Over 1.4M in Florida lose power from Irma, utility says

Scott DiSavino, Reuters

Posted at Sep 11 2017 01:00 AM

Water rises up to a sidewalk by the Miami river as Hurricane Irma arrives at south Florida. Carlos Barria, Reuters

More than 1.4 million homes and businesses in south Florida were without power from Hurricane Irma on Sunday, the state's largest utility said, and repairs to its system will take weeks, threatening to leave millions in the dark.

Much of the state has not yet felt the full brunt of the storm as Irma barreled across the Florida Keys on Sunday morning and headed for the state's southwest coast with maximum sustained winds of 215 kilometers per hour, making it a Category 4 storm, the second worst on the Saffir-Simpson scale.

In all about 2 million people and businesses had lost power. At 11:45 a.m. EDT, about 1.4 million were without power while about 300,000 had power restored, FPL said. Large utilities that serve other parts of the state saw only seeing scattered outages.

"We will have to rebuild part of our system, particularly in the western part of the state. That restoration process will be measured in weeks, not days," said FPL spokesman Rob Gould at a news conference.

On Friday, the utility warned Irma could impact around 4.1 million customers, but that was before the storm track shifted away from the eastern side of the state where FPL's customers are concentrated in Miami-Dade, Broward and Palm Beach counties.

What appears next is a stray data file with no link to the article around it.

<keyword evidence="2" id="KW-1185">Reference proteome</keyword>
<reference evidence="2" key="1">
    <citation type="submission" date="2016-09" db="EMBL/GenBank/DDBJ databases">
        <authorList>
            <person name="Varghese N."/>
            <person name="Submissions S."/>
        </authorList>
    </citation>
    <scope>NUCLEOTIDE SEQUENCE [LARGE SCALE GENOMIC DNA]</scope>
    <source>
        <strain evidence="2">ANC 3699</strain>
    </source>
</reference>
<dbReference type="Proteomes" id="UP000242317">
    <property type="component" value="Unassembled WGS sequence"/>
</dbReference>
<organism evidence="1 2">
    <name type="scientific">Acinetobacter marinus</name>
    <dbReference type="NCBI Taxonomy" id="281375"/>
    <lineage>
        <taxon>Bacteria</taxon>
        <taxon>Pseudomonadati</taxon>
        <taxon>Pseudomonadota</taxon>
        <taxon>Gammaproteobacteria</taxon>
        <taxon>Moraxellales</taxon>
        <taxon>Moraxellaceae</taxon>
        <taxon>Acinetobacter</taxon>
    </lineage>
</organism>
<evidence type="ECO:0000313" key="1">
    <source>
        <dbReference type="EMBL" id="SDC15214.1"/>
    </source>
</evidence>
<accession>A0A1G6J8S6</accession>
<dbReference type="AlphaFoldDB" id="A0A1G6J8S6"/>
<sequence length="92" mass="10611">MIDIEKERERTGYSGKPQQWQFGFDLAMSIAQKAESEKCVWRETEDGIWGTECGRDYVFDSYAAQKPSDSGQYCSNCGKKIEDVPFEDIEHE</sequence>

Last October, Hurricane Matthew knocked out 1.2 million FPL customers as it skirted Florida's east coast without making landfall. Matthew did not come on shore and damage infrastructure, and it took the utility about two days to restore power.

FPL has warned customers to prepare for outages that could last weeks if Irma requires the utility to rebuild parts of its service territory.

FPL decided to shut only one of the two reactors at its Turkey Point nuclear plant on Saturday because the storm track shifted, and plans to leave both reactors at the St. Lucie plant in service because hurricane force winds are no longer expected to hit the sites. On Sunday, Gould said its nuclear plants were safe.

FPL had said on Friday it planned to shut both units at Turkey Point sometime on Saturday about 24 hours before hurricane force winds reached the plant.

St. Lucie is located on a barrier island on the state's east coast, about 120 miles (193 km) north of Miami, while Turkey Point is about 30 miles south of Miami.

FPL is a unit of Florida energy company NextEra Energy Inc.